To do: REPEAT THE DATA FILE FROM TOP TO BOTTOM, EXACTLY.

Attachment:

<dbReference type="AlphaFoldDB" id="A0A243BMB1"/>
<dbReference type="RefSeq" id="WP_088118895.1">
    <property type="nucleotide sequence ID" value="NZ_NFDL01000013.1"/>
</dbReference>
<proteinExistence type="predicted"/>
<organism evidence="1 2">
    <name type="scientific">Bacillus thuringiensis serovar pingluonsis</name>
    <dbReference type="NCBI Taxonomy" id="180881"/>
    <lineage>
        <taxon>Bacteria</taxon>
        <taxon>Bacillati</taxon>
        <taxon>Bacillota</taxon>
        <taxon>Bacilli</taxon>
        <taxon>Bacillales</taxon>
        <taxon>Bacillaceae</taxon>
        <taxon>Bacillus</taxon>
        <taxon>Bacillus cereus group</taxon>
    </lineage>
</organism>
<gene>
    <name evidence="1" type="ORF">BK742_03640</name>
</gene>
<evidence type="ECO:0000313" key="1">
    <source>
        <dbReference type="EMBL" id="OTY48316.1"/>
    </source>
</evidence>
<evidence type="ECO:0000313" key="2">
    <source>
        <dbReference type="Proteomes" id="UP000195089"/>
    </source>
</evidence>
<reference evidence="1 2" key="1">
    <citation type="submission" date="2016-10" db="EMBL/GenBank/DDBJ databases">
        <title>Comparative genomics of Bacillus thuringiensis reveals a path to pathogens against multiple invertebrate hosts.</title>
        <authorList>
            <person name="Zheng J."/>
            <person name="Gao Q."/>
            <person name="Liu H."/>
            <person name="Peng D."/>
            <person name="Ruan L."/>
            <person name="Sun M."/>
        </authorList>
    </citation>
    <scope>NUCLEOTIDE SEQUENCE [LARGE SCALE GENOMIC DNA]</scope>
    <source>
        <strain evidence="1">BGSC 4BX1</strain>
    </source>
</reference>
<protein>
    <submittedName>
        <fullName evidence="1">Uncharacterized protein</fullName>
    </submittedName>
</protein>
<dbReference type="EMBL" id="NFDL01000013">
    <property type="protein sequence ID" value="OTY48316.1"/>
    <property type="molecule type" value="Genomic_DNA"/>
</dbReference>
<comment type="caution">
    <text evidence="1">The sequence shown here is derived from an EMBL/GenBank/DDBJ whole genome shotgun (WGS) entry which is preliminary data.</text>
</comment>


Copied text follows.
<dbReference type="AlphaFoldDB" id="A0A243BMB1"/>
<dbReference type="RefSeq" id="WP_088118895.1">
    <property type="nucleotide sequence ID" value="NZ_NFDL01000013.1"/>
</dbReference>
<proteinExistence type="predicted"/>
<organism evidence="1 2">
    <name type="scientific">Bacillus thuringiensis serovar pingluonsis</name>
    <dbReference type="NCBI Taxonomy" id="180881"/>
    <lineage>
        <taxon>Bacteria</taxon>
        <taxon>Bacillati</taxon>
        <taxon>Bacillota</taxon>
        <taxon>Bacilli</taxon>
        <taxon>Bacillales</taxon>
        <taxon>Bacillaceae</taxon>
        <taxon>Bacillus</taxon>
        <taxon>Bacillus cereus group</taxon>
    </lineage>
</organism>
<gene>
    <name evidence="1" type="ORF">BK742_03640</name>
</gene>
<evidence type="ECO:0000313" key="1">
    <source>
        <dbReference type="EMBL" id="OTY48316.1"/>
    </source>
</evidence>
<evidence type="ECO:0000313" key="2">
    <source>
        <dbReference type="Proteomes" id="UP000195089"/>
    </source>
</evidence>
<reference evidence="1 2" key="1">
    <citation type="submission" date="2016-10" db="EMBL/GenBank/DDBJ databases">
        <title>Comparative genomics of Bacillus thuringiensis reveals a path to pathogens against multiple invertebrate hosts.</title>
        <authorList>
            <person name="Zheng J."/>
            <person name="Gao Q."/>
            <person name="Liu H."/>
            <person name="Peng D."/>
            <person name="Ruan L."/>
            <person name="Sun M."/>
        </authorList>
    </citation>
    <scope>NUCLEOTIDE SEQUENCE [LARGE SCALE GENOMIC DNA]</scope>
    <source>
        <strain evidence="1">BGSC 4BX1</strain>
    </source>
</reference>
<protein>
    <submittedName>
        <fullName evidence="1">Uncharacterized protein</fullName>
    </submittedName>
</protein>
<dbReference type="EMBL" id="NFDL01000013">
    <property type="protein sequence ID" value="OTY48316.1"/>
    <property type="molecule type" value="Genomic_DNA"/>
</dbReference>
<comment type="caution">
    <text evidence="1">The sequence shown here is derived from an EMBL/GenBank/DDBJ whole genome shotgun (WGS) entry which is preliminary data.</text>
</comment>